What’s the cost?
There are many pros and cons to investing in these three types of securities. In the following display we highlight a few typical benefits and considerations, although some may have characteristics that differ from these generalizations.
Overwhelmingly, many investors are concerned about the cost of making the investment. For stocks, the cost of using an online platform is straightforward: It is usually a one-time commission charged for the total transaction, typically regardless of the number of shares bought or sold.
ETFs also have this transaction cost, although there are a few that trade for free. But ETFs also charge an expense ratio. The expense ratio is a fee for managing and operating the fund. Passive funds have very low expense ratios, whereas active funds charge more. Mutual funds also charge an expense ratio, but because the operating costs tend to be higher than with ETFs, expense ratios are also higher.
The tax impact from investing in these securities also needs to be considered. All are subjected to capital gains taxes, but they are not equally tax efficient. If individual stocks are held longer than one year and are sold for a gain, investors pay long-term capital gains. If they are sold earlier than one year, they are taxed at the higher short-term capital gains rate. Sometimes, if stock prices are lower than what the investor paid, they can be sold at a loss to offset capital gains on other securities. ETFs are treated the same way. Mutual funds, however, have an extra wrinkle. Mutual fund managers pass through the capital gains to the fund’s shareholders annually. The shareholders cannot decide on the length of time to hold the basket of securities or whether to use losses to offset gains. Therefore, mutual funds can be less tax efficient for the investor.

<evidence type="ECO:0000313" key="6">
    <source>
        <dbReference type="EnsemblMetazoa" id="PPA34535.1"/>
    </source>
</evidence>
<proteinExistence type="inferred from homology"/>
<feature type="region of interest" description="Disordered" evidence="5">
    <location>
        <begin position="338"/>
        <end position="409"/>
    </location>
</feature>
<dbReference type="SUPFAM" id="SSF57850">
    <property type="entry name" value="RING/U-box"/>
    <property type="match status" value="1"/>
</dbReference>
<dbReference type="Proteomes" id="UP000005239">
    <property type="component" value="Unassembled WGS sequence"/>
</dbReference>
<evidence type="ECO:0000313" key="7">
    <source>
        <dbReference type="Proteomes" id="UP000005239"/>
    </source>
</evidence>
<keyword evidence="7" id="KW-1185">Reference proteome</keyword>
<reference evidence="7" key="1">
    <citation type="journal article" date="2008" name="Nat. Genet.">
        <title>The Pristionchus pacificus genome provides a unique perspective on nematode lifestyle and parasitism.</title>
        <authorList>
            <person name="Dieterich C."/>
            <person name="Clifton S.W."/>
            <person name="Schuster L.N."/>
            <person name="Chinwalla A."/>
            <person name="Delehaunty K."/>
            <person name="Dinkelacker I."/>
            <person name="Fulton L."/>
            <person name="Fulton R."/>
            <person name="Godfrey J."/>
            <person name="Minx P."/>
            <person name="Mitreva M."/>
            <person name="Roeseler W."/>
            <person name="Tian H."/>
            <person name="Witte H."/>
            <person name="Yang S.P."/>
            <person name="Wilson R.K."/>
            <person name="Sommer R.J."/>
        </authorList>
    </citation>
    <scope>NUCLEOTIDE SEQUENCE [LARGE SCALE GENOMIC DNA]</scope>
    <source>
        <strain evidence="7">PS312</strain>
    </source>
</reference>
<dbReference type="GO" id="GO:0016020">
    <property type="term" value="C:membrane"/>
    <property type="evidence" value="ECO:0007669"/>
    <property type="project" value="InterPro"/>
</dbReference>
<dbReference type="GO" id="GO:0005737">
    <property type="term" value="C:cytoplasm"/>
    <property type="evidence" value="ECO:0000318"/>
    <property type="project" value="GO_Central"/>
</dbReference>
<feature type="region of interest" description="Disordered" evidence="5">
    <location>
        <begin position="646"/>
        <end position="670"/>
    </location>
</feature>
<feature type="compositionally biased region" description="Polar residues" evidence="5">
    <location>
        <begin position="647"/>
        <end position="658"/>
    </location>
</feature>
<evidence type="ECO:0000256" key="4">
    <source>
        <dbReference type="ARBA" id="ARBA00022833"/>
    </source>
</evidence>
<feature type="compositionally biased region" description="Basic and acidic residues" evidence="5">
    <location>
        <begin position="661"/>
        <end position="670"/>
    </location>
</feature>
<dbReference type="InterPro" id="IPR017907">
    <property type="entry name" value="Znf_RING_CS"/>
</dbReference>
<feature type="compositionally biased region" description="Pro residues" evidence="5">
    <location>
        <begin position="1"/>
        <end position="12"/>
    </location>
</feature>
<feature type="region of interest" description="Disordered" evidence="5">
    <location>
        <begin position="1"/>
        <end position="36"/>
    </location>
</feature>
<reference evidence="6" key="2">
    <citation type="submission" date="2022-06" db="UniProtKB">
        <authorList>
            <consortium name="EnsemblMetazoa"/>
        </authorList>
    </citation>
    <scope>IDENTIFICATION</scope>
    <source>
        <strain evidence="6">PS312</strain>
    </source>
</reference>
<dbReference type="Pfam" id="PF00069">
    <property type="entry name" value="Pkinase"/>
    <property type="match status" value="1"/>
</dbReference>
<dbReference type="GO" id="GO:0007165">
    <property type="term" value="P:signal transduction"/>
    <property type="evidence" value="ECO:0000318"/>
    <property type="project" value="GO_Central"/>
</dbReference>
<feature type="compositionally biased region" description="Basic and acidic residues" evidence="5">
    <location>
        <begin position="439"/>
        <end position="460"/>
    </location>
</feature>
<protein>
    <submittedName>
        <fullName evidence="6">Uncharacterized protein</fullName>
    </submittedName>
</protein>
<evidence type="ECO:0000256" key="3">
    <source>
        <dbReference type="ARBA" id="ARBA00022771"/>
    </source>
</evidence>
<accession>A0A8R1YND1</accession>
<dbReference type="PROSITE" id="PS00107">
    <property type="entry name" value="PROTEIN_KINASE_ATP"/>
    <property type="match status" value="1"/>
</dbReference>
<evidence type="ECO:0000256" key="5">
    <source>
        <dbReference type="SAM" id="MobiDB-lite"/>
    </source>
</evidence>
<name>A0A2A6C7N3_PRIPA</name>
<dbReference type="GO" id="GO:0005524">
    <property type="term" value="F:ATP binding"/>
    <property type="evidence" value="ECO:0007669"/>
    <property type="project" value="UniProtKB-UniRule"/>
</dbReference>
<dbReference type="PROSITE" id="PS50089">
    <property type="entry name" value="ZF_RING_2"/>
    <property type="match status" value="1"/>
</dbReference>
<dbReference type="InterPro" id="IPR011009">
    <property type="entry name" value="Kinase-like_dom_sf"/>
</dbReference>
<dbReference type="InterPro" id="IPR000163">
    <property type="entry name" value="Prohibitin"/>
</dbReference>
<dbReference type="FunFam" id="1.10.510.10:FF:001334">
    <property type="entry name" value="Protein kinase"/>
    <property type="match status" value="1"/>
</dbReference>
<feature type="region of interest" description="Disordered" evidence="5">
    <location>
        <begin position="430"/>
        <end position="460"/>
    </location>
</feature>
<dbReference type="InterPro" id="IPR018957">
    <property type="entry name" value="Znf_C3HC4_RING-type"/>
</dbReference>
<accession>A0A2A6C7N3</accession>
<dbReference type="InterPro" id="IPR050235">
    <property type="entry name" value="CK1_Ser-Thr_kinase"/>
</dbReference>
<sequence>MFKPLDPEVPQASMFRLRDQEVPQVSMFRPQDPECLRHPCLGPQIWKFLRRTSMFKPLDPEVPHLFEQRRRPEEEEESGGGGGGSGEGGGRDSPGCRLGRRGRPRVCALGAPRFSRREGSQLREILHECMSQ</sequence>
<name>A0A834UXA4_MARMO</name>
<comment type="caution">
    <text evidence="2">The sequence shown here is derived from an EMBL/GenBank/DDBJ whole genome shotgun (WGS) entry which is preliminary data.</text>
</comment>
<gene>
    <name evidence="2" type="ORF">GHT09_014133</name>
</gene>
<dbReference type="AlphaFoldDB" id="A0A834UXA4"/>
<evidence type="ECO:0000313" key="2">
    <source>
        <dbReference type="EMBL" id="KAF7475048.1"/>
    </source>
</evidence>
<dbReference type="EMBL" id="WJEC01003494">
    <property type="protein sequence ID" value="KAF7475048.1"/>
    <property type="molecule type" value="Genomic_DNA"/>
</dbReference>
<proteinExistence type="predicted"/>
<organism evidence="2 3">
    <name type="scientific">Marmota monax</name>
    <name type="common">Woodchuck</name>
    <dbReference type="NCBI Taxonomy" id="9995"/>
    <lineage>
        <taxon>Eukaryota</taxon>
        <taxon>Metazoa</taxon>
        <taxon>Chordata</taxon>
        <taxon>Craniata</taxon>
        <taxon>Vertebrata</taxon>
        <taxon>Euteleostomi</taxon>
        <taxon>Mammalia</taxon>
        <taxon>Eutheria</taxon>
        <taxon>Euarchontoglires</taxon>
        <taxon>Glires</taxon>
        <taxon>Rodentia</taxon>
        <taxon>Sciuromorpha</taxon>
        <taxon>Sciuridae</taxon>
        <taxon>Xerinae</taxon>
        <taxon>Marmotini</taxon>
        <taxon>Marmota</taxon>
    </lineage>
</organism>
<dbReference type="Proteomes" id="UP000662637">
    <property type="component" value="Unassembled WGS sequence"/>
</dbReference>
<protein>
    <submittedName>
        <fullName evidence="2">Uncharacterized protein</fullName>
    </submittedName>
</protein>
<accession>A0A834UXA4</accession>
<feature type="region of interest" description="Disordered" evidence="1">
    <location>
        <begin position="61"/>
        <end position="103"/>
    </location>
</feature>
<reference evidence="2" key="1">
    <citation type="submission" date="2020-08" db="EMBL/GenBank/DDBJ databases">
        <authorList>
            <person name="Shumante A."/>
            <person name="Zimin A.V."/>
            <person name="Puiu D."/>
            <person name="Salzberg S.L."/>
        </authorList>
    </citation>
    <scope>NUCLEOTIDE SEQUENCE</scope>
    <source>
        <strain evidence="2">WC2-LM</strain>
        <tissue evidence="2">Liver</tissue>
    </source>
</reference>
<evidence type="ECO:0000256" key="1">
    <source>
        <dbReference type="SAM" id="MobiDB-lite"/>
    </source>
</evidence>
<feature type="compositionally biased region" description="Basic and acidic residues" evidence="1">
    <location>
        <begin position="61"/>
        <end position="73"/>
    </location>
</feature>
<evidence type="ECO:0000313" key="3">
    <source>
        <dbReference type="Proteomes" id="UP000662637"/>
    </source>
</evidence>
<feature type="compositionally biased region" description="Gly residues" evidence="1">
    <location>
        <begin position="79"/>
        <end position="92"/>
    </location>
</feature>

Ready, set, invest
Fees—commissions or expense ratios, for example—and taxes reduce the returns on equity investments. Therefore, regardless of the type of equity, before investing, investors need to do some homework. A financial advisor can help, but it’s also important for the investor to understand why an investment may make sense. Some aspects to consider include:
- Compare performance, net of fees, and look at the volatility of past returns—if returns were very high one year, but negative for the next two years, then the investor should investigate why.
- Review the management team—the investment professionals managing the mutual fund or ETF, or the company’s officers--to ensure they are the same team that produced prior period results.
- Check to see if a fund’s investment process was altered or a company had a material change to their operations.
All funds have a prospectus, and individual companies have annual and quarterly reports (10K and 10Q forms) that provide this detailed information. These reports can be found on the SEC’s website.
We’ve all heard the disclaimer, “Past performance does not guarantee future results,” which is true, but by doing your homework, you will make an intentional, informed decision.
The views expressed herein do not constitute research, investment advice or trade recommendations and do not necessarily represent the views of all AB portfolio-management teams.